PHILADELPHIA -- No matter where Allen Iverson goes or how many defenders he baffles, the critics are always in close pursuit. They say he's cocky, selfish, too enamored of old friends from a troubled past.
Ready or not, Iverson signed a $70.9 million contract extension with the Philadelphia 76ers on Tuesday that gave him much more than a raise. Flashing a smile to team president Pat Croce, this enigmatic 23-year-old took on the pressure of becoming one of the top young stars in the NBA's post-Jordan era.
"I want to win the most championships," Iverson said. "And I want to be the best player."
The job began as soon as Iverson finished signing his name. Iverson will get the maximum for a player entering his third season in the league, Croce said. He will get $9 million next season with annual raises of $1.1 million that add up to $14.6 million in the final year of the contract.
"I didn't want to wait until the end of the year and then decide whether to play for a contender," Iverson said. "I never wanted to take the easy way out. I've been here through the bad times, I want to be here through the good. I pretty much knew what time it was."
It is the largest contract ever guaranteed by the Sixers, hurtling Iverson past the likes of Julius Erving, Wilt Chamberlain, and Charles Barkley.
"There were no snags on our part," Croce said. "I know Allen, and I know he's a winner. I know he's a good guy. That smile can break you down like his crossover."
Iverson's chance to strike it super-rich with a $100 million contract -- like those signed by Kevin Garnett, Antonio McDyess and Shawn Kemp -- was wiped out by the lockout. According to the NBA's new collective bargaining agreement, a player with up to six years experience can receive as much as 25 percent of his team's salary cap, beginning at a maximum of $9 million.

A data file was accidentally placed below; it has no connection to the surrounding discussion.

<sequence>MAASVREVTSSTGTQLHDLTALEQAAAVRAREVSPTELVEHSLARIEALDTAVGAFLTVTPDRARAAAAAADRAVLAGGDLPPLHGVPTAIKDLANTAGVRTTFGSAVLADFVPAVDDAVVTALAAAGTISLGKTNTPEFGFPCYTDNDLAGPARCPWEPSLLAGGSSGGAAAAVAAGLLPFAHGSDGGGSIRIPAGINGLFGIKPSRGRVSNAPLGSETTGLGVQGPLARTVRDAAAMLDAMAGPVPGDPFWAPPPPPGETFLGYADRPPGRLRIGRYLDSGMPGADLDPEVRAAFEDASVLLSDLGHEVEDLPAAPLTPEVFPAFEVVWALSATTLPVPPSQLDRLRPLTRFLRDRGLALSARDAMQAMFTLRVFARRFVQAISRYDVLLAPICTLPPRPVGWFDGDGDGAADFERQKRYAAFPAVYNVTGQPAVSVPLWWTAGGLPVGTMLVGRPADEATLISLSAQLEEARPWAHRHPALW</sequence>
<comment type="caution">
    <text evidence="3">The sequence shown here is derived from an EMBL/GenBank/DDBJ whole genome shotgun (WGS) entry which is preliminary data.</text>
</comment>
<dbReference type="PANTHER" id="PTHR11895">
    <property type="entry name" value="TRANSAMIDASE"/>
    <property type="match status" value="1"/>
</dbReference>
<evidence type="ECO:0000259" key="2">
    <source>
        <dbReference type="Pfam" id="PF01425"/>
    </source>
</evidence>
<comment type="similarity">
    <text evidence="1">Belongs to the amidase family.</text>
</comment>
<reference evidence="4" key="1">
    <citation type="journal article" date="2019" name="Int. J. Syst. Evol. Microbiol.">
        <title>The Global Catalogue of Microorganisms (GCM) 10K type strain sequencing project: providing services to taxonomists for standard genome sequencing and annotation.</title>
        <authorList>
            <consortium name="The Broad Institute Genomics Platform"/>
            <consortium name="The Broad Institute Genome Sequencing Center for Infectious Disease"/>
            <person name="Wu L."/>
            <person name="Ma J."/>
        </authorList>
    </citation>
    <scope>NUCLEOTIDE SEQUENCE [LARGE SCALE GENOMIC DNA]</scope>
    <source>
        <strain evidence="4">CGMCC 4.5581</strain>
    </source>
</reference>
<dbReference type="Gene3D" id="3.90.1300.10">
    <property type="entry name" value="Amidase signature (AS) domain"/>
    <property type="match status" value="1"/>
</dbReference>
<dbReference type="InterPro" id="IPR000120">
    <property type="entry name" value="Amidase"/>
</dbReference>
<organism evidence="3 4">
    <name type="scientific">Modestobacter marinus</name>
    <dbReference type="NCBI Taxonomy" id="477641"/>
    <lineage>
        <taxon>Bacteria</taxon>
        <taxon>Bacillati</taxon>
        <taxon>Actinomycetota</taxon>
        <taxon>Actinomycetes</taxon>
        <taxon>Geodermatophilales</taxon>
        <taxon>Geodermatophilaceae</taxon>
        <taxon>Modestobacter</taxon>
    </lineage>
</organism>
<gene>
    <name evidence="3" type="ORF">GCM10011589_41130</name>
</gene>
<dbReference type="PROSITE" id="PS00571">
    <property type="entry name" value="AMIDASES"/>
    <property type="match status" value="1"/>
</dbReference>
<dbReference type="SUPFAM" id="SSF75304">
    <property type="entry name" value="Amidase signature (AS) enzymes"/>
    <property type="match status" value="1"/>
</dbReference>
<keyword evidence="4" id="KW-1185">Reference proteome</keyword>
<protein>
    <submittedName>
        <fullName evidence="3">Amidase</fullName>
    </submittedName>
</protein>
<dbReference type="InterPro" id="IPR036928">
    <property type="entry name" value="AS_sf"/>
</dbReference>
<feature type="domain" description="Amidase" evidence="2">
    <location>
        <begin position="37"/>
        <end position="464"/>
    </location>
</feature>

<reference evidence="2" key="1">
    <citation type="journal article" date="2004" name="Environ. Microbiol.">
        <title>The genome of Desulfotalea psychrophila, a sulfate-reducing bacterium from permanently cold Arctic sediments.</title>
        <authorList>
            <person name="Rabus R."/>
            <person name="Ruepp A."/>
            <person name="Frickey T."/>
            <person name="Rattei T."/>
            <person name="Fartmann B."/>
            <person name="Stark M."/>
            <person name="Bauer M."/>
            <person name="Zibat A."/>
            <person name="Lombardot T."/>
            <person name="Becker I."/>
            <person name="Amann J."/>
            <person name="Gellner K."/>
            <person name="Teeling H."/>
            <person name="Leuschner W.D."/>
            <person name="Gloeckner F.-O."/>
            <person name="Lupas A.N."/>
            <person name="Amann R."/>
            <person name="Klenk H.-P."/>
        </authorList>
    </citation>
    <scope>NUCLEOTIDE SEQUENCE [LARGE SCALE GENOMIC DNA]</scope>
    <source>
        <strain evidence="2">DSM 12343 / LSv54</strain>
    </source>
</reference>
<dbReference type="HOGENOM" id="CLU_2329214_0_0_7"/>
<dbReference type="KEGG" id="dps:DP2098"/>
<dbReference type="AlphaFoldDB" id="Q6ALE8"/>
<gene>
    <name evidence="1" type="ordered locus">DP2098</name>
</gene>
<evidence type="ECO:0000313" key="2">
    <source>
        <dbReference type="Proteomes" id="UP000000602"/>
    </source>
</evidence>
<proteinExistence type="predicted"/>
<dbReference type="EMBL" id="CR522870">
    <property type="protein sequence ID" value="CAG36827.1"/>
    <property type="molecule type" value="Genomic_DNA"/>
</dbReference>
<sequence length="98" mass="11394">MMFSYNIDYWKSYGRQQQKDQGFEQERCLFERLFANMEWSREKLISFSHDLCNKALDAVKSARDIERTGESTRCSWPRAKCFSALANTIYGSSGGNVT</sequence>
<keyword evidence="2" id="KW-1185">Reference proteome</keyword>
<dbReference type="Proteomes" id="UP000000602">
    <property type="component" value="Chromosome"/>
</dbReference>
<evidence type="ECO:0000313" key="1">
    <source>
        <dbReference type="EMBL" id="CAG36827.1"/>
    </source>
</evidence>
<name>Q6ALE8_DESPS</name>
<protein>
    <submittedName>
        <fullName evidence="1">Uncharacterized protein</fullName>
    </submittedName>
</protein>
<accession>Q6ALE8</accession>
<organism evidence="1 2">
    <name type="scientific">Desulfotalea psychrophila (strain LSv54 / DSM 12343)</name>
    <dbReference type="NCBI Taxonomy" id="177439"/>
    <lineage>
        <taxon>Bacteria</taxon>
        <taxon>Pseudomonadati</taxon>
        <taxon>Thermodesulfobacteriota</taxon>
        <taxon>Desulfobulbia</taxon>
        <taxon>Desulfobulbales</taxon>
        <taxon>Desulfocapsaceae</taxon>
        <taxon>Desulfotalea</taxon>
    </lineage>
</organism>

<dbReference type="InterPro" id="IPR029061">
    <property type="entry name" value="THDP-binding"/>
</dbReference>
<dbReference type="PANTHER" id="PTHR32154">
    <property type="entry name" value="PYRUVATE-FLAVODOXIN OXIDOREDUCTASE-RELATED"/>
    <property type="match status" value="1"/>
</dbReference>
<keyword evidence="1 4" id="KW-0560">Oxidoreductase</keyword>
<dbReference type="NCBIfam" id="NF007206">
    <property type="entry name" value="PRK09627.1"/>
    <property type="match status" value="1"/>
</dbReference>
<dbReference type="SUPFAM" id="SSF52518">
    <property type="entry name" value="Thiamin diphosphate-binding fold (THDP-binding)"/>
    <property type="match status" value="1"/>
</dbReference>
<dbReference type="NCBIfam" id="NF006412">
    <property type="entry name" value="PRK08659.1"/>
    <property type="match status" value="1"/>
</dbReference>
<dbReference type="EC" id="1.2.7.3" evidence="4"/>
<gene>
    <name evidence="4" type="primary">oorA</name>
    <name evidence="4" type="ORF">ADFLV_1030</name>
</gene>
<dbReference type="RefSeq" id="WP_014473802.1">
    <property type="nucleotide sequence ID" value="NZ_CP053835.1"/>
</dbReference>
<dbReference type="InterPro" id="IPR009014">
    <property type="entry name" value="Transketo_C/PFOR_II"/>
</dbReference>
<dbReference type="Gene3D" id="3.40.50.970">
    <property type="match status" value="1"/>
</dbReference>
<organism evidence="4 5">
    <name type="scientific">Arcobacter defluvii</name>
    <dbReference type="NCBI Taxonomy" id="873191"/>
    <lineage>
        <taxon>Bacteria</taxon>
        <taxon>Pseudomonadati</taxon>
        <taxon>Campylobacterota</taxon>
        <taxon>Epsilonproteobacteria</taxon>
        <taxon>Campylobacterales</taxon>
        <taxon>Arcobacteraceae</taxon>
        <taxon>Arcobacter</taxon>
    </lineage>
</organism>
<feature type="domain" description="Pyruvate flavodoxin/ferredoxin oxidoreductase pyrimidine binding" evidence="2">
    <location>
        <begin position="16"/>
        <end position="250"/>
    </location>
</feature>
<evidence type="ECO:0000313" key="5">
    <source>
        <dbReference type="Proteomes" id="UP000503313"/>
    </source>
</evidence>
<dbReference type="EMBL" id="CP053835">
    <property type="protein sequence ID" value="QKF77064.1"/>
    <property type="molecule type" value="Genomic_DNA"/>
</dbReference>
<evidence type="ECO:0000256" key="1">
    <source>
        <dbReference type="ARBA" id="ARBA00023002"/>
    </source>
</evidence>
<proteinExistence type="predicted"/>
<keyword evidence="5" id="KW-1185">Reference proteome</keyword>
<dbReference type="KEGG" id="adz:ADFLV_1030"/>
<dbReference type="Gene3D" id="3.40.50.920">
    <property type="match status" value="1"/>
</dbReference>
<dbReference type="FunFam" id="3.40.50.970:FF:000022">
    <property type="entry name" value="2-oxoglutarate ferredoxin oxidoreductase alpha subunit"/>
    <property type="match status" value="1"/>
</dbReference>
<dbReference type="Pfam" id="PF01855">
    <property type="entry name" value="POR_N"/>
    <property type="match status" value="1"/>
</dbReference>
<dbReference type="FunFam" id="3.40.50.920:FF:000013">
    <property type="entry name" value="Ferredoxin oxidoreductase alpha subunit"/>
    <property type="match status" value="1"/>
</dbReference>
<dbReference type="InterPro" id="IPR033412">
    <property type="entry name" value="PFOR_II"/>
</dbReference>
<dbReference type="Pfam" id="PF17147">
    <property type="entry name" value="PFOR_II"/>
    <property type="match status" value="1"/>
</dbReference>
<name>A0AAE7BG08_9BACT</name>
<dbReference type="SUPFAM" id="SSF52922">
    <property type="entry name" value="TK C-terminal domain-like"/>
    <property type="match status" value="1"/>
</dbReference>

His 1998-99 salary of $3.5 million is prorated for a 50-game schedule, reducing it to $2.2 million -- a loss of more than $1.3 million due to the lockout.
"I just wanted to make enough money to take care of my family," Iverson said. "The money that's out there for me right now is enough for me to do so. If the Sixers were going to give me $100 million, I would be a fool not to take it. I have a family and I want to know how my future's going to look financially. But it's not all about money all the time."
Iverson is feared for his speed and crossover dribble, yet criticized for ongoing legal problems and judged on his appearance and choice of friends. Along with incredible skill and competitiveness, he brings a street-kid look to the court with his braids, jewelry and tattoos running up and down each arm. Barkley once called him Allen "Me, Myself and Iverson."
Two weeks ago, legal problems haunted Iverson again. Mercedes-Benz Credit Corp. sued Iverson for more than $28,500 in unpaid lease payments on three late-model cars. The suit also asks for the return of the cars and for the total buyout amount, about $300,000, on the 24-month lease vehicles.
"I didn't know until the article came out," Iverson said. "It was something that my accountant was supposed to handle."
Though Croce was willing to let his championship hopes rest with Iverson, he still worries about him.
"He's young, and I know he's giving of himself and of his riches to his friends and family to a fault," Croce said. "So I always worry about him, because he's not someone who will say no."
If Iverson had waited until July 1, he could have negotiated with any team for a seven-year contract worth more than $86 million. But he said he wants to stay in Philadelphia, despite his past grievances with coach Larry Brown.
"I just had to mature," Iverson said. "I realized that he was a great coach when I looked at his resume. It was important for me to put my pride aside and listen to what was said to me as a positive.
"I was just young, I had to do a lot of growing up."